Joan Rivers’ Estate is a Prime Example of Proper Pet Planning
Joan Rivers left behind an estate estimated to be worth $150 million. Reports indicate that her estate was relatively simple – she left the majority of her estate to her only daughter, Melissa, and to her grandson. Then there was a more complicated estate planning strategy utilized by Rivers – she made sure her dogs would be taken care of after her passing. She owned two rescue dogs who lived in her New York apartment and two other dogs who lived in her California home. Rivers made sure to designate who would take care of her pets and left adequate funds for their care.
Many pet owners worry that providing for pets through their estate plan could be more costly than it’s worth. However, it isn’t as hard as some people might think.
Trust laws vary in each state, but traditional pet trusts are effective and available in all 50 states. These pet trusts allow you to make very specific arrangements about the type of care you want your pets to receive and who you designate for their care will be used during the pets’ lifetime. In addition to naming particular caretakers both for the pets themselves and for the money left for their care, pet trusts let you go into as much detail as you want about how exactly your pets should be treated, according to Daily Finance.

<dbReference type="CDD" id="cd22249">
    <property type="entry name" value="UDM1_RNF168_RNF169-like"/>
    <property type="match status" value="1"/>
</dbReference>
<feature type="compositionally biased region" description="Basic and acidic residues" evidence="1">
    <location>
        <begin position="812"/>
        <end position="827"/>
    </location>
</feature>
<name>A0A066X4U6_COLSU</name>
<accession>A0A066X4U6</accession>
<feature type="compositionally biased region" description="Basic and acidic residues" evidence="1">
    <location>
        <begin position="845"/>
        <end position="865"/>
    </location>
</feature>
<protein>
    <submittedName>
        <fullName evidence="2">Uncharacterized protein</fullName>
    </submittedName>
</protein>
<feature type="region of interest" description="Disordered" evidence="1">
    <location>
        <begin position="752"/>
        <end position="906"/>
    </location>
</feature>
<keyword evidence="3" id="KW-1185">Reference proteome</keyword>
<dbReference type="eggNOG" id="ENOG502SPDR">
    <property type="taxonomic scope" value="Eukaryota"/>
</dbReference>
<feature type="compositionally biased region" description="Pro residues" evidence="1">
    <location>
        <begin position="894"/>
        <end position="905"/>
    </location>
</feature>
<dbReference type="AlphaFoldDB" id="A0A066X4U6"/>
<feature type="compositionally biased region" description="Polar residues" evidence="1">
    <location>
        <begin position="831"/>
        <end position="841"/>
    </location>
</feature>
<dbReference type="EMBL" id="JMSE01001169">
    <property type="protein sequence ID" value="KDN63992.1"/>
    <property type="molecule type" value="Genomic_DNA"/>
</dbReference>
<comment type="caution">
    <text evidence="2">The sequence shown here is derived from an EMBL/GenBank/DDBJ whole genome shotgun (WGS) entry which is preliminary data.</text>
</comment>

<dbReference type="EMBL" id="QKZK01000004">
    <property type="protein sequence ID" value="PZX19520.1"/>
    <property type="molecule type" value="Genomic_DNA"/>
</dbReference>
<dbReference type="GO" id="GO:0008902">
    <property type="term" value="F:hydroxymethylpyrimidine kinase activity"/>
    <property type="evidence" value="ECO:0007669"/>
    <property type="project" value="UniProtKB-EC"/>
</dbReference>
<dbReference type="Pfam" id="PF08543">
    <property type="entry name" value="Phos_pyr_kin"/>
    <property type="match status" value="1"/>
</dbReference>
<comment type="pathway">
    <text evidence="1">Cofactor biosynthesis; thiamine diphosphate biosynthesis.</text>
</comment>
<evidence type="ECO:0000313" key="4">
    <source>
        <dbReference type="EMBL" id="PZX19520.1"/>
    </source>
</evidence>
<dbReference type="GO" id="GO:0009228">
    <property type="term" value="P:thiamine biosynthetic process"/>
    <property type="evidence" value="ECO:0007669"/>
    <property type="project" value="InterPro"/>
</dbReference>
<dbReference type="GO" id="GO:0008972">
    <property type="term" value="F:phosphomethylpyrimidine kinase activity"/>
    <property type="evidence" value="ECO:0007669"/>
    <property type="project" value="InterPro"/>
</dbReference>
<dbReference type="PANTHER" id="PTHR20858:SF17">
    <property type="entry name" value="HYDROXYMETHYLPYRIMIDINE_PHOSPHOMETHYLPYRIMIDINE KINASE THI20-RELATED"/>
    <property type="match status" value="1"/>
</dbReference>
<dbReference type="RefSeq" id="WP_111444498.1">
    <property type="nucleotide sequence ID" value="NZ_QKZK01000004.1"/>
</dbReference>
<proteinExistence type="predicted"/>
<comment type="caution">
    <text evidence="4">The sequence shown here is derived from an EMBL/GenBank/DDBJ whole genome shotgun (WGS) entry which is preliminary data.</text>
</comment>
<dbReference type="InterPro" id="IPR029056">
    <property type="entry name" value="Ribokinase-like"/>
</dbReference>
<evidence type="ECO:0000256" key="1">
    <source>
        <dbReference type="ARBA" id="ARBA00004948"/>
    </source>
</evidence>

Unfortunately, many people fail to set up a pet trust since it requires an up-front cost that may dissuade pet owners from following through. If that is the case, many states offer a different type of trust called a statutory pet trust. This type of trust makes it much simpler for pet owners to provide for their furry friends. Rather than requiring the owner to list duties and responsibilities, these trusts incorporate basic default provisions that give pet caretakers broad discretion to use their judgment to care of your pets.
Either way you go, it is important to have some sort of plan in place. Otherwise, your beloved pet may end up in shelter. If you are looking to set up a pet trust, it is best to sit down and speak to an experience estate planning attorney in your area.